Tristram Shandy

Full Text

Chapter 4.LVII.

Full Text Chapter 4.LVII.

Chapter 4.LVII.

As the ancients agree, brother Toby, said my father, that there are two different and distinct kinds of love, according to the different parts which are affected by it—the Brain or Liver—I think when a man is in love, it behoves him a little to consider which of the two he is fallen into.

What signifies it, brother Shandy, replied my uncle Toby, which of the two it is, provided it will but make a man marry, and love his wife, and get a few children?

—A few children! cried my father, rising out of his chair, and looking full in my mother's face, as he forced his way betwixt her's and doctor Slop's—a few children! cried my father, repeating my uncle Toby's words as he walk'd to and fro—

—Not, my dear brother Toby, cried my father, recovering himself all at once, and coming close up to the back of my uncle Toby's chair—not that I should be sorry hadst thou a score—on the contrary, I should rejoice—and be as kind, Toby, to every one of them as a father—

My uncle Toby stole his hand unperceived behind his chair, to give my father's a squeeze—

—Nay, moreover, continued he, keeping hold of my uncle Toby's hand—so much dost thou possess, my dear Toby, of the milk of human nature, and so little of its asperities—'tis piteous the world is not peopled by creatures which resemble thee; and was I an Asiatic monarch, added my father, heating himself with his new project—I would oblige thee, provided it would not impair thy strength—or dry up thy radical moisture too fast—or weaken thy memory or fancy, brother Toby, which these gymnics inordinately taken are apt to do—else, dear Toby, I would procure thee the most beautiful woman in my empire, and I would oblige thee, nolens, volens, to beget for me one subject every month—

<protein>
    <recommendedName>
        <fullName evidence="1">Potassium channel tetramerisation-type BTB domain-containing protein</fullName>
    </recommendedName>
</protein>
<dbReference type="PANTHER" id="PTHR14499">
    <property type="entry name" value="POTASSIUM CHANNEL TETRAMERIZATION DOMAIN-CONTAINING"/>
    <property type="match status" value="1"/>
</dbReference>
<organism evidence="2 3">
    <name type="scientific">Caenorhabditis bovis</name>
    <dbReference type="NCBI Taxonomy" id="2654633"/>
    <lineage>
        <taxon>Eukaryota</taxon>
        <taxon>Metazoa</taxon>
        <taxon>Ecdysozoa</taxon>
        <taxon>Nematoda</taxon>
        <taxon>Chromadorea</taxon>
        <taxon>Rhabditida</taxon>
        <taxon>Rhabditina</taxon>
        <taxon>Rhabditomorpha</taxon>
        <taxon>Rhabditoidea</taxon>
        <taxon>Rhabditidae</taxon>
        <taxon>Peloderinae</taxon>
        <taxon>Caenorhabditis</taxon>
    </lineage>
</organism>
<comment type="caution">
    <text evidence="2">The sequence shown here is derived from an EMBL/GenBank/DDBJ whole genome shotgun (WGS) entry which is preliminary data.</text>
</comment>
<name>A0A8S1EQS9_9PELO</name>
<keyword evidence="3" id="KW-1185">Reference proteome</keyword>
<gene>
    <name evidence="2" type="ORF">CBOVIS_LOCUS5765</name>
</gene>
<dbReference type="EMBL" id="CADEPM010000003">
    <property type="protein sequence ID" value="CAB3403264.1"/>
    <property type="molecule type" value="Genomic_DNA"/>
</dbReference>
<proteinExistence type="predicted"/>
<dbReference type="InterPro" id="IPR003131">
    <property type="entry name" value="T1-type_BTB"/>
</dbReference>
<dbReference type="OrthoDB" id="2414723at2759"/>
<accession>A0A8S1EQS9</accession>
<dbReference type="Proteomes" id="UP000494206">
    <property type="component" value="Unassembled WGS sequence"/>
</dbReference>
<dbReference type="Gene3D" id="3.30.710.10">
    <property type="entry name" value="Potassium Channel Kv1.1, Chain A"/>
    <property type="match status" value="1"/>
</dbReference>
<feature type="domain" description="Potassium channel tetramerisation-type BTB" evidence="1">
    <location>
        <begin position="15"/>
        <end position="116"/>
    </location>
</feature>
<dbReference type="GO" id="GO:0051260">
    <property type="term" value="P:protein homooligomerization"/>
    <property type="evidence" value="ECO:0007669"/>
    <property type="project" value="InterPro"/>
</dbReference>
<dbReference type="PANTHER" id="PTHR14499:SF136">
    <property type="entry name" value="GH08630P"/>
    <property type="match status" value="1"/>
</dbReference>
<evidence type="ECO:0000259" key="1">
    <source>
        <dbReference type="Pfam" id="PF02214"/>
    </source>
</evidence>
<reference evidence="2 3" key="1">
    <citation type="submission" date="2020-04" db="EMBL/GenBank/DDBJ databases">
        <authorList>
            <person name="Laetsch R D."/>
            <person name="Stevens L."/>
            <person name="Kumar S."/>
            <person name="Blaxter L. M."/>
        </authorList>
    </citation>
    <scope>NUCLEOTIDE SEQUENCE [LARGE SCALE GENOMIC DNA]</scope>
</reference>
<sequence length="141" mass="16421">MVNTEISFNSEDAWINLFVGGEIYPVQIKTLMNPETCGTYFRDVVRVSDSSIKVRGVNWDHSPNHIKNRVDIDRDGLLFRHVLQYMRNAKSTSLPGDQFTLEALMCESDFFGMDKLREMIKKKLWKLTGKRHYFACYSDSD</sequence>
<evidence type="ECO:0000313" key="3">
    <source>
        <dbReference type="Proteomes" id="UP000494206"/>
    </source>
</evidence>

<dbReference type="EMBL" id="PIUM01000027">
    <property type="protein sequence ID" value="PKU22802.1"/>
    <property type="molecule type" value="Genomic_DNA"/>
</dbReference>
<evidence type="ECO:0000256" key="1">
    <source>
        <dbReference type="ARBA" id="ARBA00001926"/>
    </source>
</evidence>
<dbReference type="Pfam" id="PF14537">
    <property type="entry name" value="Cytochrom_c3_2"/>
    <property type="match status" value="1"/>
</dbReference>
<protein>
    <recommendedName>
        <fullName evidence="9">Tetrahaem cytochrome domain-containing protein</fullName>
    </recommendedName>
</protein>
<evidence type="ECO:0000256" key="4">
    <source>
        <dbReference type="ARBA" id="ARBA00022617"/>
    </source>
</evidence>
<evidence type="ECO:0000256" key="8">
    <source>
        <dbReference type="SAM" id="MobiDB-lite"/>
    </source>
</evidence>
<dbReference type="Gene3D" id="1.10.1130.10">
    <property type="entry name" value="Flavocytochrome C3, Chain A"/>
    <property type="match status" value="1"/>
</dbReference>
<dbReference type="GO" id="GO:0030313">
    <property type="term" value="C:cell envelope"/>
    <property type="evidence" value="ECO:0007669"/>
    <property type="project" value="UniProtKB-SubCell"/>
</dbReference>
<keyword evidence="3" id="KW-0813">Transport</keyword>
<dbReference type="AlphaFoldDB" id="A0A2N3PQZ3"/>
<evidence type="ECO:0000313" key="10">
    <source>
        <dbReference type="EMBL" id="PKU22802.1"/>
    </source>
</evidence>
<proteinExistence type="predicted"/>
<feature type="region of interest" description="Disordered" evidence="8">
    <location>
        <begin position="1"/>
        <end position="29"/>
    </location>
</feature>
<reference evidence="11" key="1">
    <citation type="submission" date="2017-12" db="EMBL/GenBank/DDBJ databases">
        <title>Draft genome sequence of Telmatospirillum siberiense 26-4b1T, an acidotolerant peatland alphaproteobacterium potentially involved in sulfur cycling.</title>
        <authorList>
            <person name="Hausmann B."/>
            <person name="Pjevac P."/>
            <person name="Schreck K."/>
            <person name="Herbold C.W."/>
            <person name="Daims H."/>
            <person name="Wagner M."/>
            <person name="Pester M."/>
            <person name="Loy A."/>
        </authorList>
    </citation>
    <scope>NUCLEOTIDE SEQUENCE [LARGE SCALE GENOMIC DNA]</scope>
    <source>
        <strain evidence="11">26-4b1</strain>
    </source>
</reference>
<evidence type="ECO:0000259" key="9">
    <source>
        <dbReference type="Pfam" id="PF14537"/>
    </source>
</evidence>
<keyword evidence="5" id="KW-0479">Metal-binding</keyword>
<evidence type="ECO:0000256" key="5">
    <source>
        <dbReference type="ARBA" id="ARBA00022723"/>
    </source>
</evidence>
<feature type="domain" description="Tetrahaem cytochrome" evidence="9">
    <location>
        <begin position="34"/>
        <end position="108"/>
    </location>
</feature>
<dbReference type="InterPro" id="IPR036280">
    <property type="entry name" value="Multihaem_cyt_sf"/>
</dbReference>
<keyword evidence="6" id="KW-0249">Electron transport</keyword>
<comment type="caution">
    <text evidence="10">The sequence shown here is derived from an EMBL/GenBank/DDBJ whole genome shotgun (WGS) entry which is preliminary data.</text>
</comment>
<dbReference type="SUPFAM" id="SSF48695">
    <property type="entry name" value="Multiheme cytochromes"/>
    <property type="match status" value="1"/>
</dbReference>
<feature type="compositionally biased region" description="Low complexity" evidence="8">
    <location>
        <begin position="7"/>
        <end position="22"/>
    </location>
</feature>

As my father pronounced the last word of the sentence—my mother took a pinch of snuff.

Now I would not, quoth my uncle Toby, get a child, nolens, volens, that is, whether I would or no, to please the greatest prince upon earth—

—And 'twould be cruel in me, brother Toby, to compel thee; said my father—but 'tis a case put to shew thee, that it is not thy begetting a child—in case thou should'st be able—but the system of Love and Marriage thou goest upon, which I would set thee right in—

There is at least, said Yorick, a great deal of reason and plain sense in captain Shandy's opinion of love; and 'tis amongst the ill-spent hours of my life, which I have to answer for, that I have read so many flourishing poets and rhetoricians in my time, from whom I never could extract so much—I wish, Yorick, said my father, you had read Plato; for there you would have learnt that there are two Loves—I know there were two Religions, replied Yorick, amongst the ancients—one—for the vulgar, and another for the learned;—but I think One Love might have served both of them very well—

I could not; replied my father—and for the same reasons: for of these Loves, according to Ficinus's comment upon Velasius, the one is rational—

—the other is natural—the first ancient—without mother—where Venus had nothing to do: the second, begotten of Jupiter and Dione—

—Pray, brother, quoth my uncle Toby, what has a man who believes in God to do with this? My father could not stop to answer, for fear of breaking the thread of his discourse—

This latter, continued he, partakes wholly of the nature of Venus.

The first, which is the golden chain let down from heaven, excites to love heroic, which comprehends in it, and excites to the desire of philosophy and truth—the second, excites to desire, simply—

—I think the procreation of children as beneficial to the world, said Yorick, as the finding out the longitude—

—To be sure, said my mother, love keeps peace in the world—

—In the house—my dear, I own—

—It replenishes the earth; said my mother—

But it keeps heaven empty—my dear; replied my father.

—'Tis Virginity, cried Slop, triumphantly, which fills paradise.

Well push'd nun! quoth my father.